The Avoiders—Some Things to Know
Avoidance and avoidance behavior are terms recognized in psychology, and from my experience with an enormous number of clients, result in anything from minor annoyance to deep resentment. Avoidance seems to show up more often in men than in women, and is probably the number one complaint I hear from women about their husbands. I am quite sure it has ended many marriages.
Avoiders are people who are so afraid of conflict or uncomfortable feelings that they dodge the action or communication necessary to resolve problems. Instead, they find a rock to hide under…anything to escape the person and/or situation, in the extreme and almost delus
ional hope that the issue will just sort itself out without them. Occasionally this strategy works, which is why they keep doing it. In most cases, however, an avoider just winds up making everyone mad at them.
In my own experience, I have had avoidant clients who “no-show” to appointments because they didn’t want to have to tell me they needed to reschedule. I don’t mind rescheduling as long as I get 24 hours’ notice. What I know I don’t like is sitting in my office for an hour, waiting for a client who is not coming.
- Avoiders usually create a lot of conflict, along with major problems for their partners, by not doing those unpleasant tasks like filing taxes, cleaning out the garage, or setting boundaries with exes, coworkers, bosses, kids, and family. The worst part of this coping mechanism is that it’s unnecessary and wasteful. I would say, conservatively, that these people expend about ten times as much energy thinking about and trying to avoid something, as they would just dealing with it.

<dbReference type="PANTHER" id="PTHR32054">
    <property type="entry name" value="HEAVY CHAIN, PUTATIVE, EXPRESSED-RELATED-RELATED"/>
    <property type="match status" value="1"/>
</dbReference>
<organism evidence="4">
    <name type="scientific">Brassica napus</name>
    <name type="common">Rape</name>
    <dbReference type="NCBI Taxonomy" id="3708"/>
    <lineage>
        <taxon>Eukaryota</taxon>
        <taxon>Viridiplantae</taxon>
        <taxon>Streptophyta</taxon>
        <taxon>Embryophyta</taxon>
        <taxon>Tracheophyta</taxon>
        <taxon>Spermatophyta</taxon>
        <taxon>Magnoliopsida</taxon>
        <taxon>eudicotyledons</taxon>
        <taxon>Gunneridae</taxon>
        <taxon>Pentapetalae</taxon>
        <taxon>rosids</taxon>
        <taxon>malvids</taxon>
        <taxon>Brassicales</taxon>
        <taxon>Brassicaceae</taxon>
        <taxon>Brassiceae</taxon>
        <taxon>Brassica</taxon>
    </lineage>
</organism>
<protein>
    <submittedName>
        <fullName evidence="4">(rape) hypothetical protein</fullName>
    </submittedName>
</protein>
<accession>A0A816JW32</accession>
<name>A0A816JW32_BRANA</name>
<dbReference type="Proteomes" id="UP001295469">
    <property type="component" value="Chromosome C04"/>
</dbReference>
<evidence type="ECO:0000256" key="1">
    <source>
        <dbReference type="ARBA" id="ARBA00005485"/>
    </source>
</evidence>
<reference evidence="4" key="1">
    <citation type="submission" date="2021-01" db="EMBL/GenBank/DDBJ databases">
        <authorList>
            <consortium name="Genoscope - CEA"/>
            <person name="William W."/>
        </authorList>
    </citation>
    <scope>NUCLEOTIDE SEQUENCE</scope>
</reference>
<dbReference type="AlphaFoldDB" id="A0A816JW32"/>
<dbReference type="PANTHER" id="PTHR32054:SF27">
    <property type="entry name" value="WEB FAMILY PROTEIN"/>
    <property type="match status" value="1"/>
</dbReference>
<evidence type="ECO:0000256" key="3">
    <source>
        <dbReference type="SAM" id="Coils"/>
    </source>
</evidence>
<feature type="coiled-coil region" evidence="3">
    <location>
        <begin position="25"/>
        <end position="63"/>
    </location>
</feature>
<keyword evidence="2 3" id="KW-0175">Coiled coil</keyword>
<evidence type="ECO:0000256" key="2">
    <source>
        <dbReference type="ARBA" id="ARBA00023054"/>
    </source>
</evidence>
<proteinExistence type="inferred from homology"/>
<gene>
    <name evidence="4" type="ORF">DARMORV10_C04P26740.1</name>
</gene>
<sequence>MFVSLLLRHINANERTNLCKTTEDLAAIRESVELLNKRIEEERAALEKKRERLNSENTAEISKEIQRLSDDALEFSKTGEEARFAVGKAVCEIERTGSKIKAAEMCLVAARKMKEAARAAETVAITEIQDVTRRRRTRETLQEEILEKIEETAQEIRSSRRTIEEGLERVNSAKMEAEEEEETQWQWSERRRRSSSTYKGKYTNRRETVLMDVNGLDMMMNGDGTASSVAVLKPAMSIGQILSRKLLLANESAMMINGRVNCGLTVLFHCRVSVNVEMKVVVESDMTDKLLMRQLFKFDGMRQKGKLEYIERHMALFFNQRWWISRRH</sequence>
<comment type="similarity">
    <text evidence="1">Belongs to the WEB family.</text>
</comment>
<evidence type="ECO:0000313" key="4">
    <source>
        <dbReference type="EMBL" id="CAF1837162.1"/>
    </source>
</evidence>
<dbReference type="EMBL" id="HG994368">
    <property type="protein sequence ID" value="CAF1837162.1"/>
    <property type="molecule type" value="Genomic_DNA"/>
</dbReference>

- Where does this behavior come from? The roots of avoidance are somewhat different for everyone, but for men, it commonly begins with a sensitive boy being berated by an overbearing mother. For women, it is frequently tied to emotional or physical abuse from either parent.
- How do you fix this? I’m not going to lie. Avoidance is a tough issue, at the core of which is fear. Treatment is done using fear protocols, and this can take quite some time. I will say, though, that with patience and a real desire to change, healing is possible. If this sounds like a problem of yours, I strongly encourage you to seek help to prevent it from sabotaging your relationships. If you are a man dealing with a female boss, avoidance can actually destroy your career. Do not underestimate the damaging effects of this condition.
If you don’t think your avoidance behavior is “that serious,” consider your relationships, especially romantic ones, past and present. Have your partners complained about your failure to face challenges or tasks head-on? For a healthy, balanced relationship to survive, avoidance behavior must be acknowledged and worked on.
There is some good news! The work you do to heal will pay off in a much more fulfilling and meaningful life, one in which you are a true adult instead of a runaway child.
If you need help with this issue give me a call today, your spouse will call me after your session and thank me-I know because that actually happens all the time!
Looking forward to helping you create lasting change.
Jill Thomas CCHT
Soul Connect Hypnotherapy